Front Endocrinol (Lausanne). 2022 Mar 11;13:799675. doi: 10.3389/fendo.2022.799675. eCollection 2022.
BACKGROUND: Hormonal contraceptive (HC) use has been associated with an increased risk of developing a depressive episode. This might be related to HC’s effect on the serotonergic brain system as suggested by recent cross-sectional data from our group, which show that healthy oral contraceptive (OC) users relative to non-users have lower cerebral serotonin 4 receptor (5-HT4R) levels. Here, we determine if cerebral 5-HT4R binding differs between HC non-users, OC users, and hormonal intrauterine device (HIUD) users among women with an untreated depressive episode. Also, we test if antidepressant drug treatment response and its association with pre-treatment 5-HT4R binding depends on HC status.
METHODS: [11C]-SB207145 Positron Emission Tomography imaging data from the NeuroPharm-NP1 Study (NCT02869035) were available from 59 depressed premenopausal women, of which 26 used OCs and 10 used HIUDs. The participants were treated with escitalopram. Treatment response was measured as the relative change in the Hamilton Depression Rating Scale 6 items (rΔHAMD6) from baseline to week eight. Latent variable models were used to evaluate the association between global 5-HT4R binding and OC and HIUD use as well as rΔHAMD6.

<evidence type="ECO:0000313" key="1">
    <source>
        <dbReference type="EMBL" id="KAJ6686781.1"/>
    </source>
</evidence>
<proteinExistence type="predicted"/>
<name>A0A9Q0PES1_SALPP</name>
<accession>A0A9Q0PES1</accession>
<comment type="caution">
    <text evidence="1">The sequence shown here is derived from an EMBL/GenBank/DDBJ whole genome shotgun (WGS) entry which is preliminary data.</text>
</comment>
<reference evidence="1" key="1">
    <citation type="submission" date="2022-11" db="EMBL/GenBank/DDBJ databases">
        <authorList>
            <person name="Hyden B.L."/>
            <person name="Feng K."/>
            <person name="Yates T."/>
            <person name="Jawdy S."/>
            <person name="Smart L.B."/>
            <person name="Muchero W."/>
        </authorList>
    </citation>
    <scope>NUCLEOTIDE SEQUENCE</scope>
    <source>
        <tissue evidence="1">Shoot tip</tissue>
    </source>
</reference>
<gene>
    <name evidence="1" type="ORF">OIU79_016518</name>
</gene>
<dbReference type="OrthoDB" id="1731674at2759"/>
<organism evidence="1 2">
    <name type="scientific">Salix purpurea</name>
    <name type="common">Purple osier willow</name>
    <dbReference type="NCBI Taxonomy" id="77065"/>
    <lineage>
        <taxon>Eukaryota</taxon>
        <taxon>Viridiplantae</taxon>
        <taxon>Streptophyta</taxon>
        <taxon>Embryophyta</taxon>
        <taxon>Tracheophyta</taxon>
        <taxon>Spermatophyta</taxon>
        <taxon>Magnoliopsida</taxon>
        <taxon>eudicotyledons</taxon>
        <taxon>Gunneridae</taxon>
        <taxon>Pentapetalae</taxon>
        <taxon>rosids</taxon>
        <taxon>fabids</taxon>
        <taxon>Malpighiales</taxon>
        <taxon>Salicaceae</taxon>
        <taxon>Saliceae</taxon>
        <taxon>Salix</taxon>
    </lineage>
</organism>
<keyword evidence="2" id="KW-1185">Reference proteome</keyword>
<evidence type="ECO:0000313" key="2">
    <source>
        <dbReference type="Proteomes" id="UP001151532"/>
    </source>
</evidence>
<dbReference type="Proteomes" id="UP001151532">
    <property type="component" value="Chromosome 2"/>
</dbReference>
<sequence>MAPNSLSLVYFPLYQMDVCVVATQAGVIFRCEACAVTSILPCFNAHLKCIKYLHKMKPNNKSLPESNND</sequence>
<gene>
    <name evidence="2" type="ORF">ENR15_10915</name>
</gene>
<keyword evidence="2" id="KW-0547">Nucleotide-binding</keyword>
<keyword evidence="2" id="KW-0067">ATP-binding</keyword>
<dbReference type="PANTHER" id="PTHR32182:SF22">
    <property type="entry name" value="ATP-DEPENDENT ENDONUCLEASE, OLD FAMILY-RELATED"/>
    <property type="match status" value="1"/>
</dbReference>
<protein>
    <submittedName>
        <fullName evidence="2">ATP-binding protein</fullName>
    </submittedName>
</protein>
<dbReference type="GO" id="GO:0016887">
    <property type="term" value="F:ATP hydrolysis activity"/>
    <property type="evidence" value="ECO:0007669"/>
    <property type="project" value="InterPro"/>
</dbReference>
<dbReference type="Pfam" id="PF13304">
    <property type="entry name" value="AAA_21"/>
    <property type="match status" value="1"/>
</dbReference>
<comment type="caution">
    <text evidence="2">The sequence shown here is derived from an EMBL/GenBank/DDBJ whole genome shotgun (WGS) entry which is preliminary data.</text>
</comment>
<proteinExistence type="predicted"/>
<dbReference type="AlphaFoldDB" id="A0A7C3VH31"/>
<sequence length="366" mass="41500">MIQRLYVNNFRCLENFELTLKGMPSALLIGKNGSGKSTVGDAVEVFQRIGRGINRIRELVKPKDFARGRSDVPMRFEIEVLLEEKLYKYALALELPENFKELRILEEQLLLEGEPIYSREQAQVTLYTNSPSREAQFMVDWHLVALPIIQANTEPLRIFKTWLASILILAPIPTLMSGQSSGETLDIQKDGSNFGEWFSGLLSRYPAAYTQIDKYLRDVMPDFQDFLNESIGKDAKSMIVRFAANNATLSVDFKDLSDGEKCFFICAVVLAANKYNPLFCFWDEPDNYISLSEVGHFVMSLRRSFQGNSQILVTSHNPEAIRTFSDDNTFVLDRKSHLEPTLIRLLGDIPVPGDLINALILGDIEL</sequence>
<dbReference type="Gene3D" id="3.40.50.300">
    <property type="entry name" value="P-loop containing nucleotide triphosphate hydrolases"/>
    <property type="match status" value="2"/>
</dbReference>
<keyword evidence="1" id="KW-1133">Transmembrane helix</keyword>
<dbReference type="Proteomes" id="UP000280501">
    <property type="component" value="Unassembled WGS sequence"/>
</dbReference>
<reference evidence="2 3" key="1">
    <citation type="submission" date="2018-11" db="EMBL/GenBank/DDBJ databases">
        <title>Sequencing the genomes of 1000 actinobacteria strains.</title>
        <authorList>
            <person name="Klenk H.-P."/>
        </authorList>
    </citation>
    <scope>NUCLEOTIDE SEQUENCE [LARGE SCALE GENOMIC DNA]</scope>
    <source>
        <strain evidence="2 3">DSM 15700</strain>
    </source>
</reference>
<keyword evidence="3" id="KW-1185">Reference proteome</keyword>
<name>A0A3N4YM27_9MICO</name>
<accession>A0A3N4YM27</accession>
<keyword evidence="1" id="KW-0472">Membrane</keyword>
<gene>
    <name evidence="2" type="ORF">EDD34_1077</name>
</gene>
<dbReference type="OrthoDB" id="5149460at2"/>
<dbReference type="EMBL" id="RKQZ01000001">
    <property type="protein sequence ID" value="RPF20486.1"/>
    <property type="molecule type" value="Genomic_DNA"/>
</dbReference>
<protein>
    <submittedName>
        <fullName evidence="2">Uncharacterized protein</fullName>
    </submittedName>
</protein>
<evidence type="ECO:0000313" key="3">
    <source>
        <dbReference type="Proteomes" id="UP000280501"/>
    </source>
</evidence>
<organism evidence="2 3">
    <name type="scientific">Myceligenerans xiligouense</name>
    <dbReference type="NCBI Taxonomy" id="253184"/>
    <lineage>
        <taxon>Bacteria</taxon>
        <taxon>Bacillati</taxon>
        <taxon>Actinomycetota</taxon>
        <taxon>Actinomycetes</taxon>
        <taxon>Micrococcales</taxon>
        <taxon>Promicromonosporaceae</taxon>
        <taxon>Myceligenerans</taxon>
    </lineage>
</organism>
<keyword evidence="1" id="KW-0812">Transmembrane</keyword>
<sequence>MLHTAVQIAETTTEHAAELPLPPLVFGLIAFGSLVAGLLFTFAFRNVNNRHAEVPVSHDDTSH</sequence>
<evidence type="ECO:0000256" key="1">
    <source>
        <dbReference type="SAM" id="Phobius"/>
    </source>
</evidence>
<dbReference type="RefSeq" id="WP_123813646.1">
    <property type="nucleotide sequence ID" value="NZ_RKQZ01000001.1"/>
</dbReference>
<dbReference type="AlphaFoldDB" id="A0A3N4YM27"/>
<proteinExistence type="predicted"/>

RESULTS: We found no evidence of a difference in global 5-HT4R binding between depressed HC users and non-users (p≥0.51). A significant crossover interaction (p=0.02) was observed between non-users and OC users in the association between baseline global 5-HT4R binding and week eight rΔHAMD6; OC users had 3-4% lower binding compared to non-users for every 10% percent less improvement in HAMD6. Within the groups, we observed a trend towards a positive association in non-users (padj=0.10) and a negative association in OC users (padj=0.07). We found no strong evidence of a difference in treatment response between the groups (p=0.13).
CONCLUSIONS: We found no difference in 5-HT4R binding between HC users vs. non-users in depressed women, however, it seemed that 5-HT4R settings differed qualitatively in their relation to antidepressant drug treatment response between OC users and non-users. From this we speculate that depressed OC users constitutes a special serotonin subtype of depression, which might have implications for antidepressant drug treatment response.
PMID:35360055 | PMC:PMC8962375 | DOI:10.3389/fendo.2022.799675
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